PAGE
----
Even before the Supreme Court reversed Roe v. Wade last week, Republican-controlled states were already trying to restrict access to abortion pills. Among them was South Dakota, whose governor, Kristi Noem, vowed Sunday to go even further, now that the legal right to abortion in America has been overturned and left to states to decide. Noem told CBS that she brought a bill that would ban telemedicine appointments with abortion providers in order to prevent women from getting prescription abortion pills. “We don’t believe it should be available because it is a dangerous situation for an individual without being medically supervised by a physician,” Noem said. (Medication abortion—a two-drug regimen of mifepristone and misoprostol—has been determined safe and effective by the FDA, including when prescribed through telemedicine and sent by mail.) “Sounds like you’re ready to fight the Justice Department on that one,” said CBS’s Margaret Brennan.

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A legal fight seems to be looming. It’s unclear whether states can actually ban the federally approved medication, as the Washington Post has noted, and the Biden administration made its view clear after the court’s decision last week. “We stand ready to work with other arms of the federal government that seek to use their lawful authorities to protect and preserve access to reproductive care,” Attorney General Merrick Garland said in a statement after the Supreme Court ruling, adding: “In particular, the FDA has approved the use of the medication Mifepristone. States may not ban Mifepristone based on disagreement with the FDA’s expert judgment about its safety and efficacy.” The White House was even more explicit following the Supreme Court decision, saying in a statement that, “in the face of threats from state officials saying they will try to ban or severely restrict access to medication for reproductive health care,” President Joe Biden “directed the Secretary of Health and Human Services to identify all ways to ensure that mifepristone is as widely accessible as possible.” 

Trigger laws banning almost all abortions, including medication abortions, either have already taken effect or soon will in 13 states since last week’s decision, NBC News reports. Amid the Biden administration’s vows to protect the right to medication abortion, it’s unclear “whether the FDA can preempt a state’s prohibition” on mifepristone, Wendy Parmet, director of Northeastern University’s Center for Health Policy and Law told NBC, noting that there isn’t a Supreme Court decision on the matter and, “even if we did, we have a Supreme Court willing to overturn decisions … everything is up for grabs at the moment.” Temple University’s Rachel Rebouché expressed similar uncertainty, telling Mother Jones the situation is “uncharted territory” and “an underdeveloped area of law, because most states don’t try to ban drugs that the FDA approved.”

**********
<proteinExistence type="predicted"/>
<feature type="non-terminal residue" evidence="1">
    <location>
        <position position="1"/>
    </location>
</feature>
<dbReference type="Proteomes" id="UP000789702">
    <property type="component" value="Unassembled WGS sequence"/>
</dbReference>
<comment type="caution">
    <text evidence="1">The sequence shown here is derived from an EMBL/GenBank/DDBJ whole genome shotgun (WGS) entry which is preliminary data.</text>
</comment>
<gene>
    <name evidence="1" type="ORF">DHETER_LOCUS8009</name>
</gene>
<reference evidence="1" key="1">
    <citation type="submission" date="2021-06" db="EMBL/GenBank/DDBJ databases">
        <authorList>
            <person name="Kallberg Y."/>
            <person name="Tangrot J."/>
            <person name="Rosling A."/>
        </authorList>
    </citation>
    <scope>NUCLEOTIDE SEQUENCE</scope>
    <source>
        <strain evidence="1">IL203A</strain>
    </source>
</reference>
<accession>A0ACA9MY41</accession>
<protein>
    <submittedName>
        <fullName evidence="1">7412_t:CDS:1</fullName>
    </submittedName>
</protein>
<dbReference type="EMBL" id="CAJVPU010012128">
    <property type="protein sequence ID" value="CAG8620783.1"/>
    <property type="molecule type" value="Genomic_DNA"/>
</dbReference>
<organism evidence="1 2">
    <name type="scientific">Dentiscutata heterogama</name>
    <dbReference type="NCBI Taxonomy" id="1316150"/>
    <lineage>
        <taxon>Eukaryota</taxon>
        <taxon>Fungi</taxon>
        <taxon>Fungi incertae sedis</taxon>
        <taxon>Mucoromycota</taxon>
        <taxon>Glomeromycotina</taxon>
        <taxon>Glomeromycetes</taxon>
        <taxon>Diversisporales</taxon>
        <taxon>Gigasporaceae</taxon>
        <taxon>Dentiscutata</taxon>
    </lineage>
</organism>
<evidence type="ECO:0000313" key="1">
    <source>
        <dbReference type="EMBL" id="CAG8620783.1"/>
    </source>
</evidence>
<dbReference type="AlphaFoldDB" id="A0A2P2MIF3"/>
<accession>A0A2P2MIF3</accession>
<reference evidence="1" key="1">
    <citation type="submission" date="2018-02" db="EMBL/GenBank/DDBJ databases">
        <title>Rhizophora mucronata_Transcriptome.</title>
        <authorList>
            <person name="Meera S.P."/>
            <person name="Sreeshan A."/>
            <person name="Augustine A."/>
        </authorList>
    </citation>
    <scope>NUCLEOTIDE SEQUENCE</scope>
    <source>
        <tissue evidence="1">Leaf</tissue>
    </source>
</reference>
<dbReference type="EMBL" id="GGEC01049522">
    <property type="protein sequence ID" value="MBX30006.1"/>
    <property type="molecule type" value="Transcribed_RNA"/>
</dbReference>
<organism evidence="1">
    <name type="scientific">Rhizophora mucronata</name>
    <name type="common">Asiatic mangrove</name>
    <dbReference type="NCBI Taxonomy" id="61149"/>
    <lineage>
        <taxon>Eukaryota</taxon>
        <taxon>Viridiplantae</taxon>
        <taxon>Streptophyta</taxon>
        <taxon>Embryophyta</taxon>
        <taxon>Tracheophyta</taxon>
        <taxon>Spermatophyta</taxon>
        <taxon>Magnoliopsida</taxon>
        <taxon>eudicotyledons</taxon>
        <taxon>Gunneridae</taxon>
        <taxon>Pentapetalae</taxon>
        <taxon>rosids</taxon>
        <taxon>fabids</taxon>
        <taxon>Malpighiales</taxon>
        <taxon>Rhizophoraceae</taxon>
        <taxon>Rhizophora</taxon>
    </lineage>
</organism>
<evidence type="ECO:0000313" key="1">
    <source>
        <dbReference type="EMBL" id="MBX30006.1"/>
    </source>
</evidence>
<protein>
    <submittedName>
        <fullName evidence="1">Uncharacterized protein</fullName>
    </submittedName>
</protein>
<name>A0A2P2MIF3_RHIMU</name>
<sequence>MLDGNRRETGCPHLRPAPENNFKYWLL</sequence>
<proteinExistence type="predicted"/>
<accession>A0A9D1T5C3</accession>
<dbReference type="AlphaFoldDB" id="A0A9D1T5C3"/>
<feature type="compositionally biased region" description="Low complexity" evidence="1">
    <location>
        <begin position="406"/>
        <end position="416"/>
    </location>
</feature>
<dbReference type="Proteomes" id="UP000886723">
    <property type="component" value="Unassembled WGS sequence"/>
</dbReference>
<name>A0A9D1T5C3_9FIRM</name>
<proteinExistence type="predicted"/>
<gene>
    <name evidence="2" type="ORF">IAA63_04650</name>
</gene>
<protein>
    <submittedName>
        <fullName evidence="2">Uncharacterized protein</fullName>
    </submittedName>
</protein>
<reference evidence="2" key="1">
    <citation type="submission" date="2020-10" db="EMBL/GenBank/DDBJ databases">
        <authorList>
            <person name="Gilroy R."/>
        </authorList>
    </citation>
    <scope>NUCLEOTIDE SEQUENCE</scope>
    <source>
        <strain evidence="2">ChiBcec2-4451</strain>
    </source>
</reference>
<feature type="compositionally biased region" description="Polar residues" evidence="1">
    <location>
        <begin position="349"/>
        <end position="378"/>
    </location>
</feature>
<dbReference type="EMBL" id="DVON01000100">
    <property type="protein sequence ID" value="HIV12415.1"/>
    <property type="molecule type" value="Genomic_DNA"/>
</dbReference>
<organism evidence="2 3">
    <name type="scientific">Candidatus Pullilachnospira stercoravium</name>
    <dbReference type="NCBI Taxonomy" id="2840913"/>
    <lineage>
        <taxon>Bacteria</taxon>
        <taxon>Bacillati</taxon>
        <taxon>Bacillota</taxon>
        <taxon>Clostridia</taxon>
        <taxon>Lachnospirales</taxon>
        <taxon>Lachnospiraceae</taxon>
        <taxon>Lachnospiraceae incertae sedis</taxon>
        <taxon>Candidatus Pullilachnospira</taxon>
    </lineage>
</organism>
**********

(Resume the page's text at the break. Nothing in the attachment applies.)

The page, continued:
Interest in medication abortion—which must be used within the first 10 weeks of pregnancy, and accounted for more than half of all U.S. abortions in 2020—is surging in the wake of the Roe reversal. “Abortion pill” was among the top Google queries on searches related to abortion, according to an Axios analysis of data from Friday and Saturday. “Searches for ‘abortion pill’ were highest in red states—Wyoming and Montana in the Mountain West were the top two, followed by Southeast states Louisiana, Georgia, Missouri and Arkansas,” Axios reports. The abortion-rights advocacy group Plan C told the Daily Beast that since the court’s ruling, more than 100 clinicians—including in states with trigger bans—have come forward asking how they can offering medication abortion to patients.


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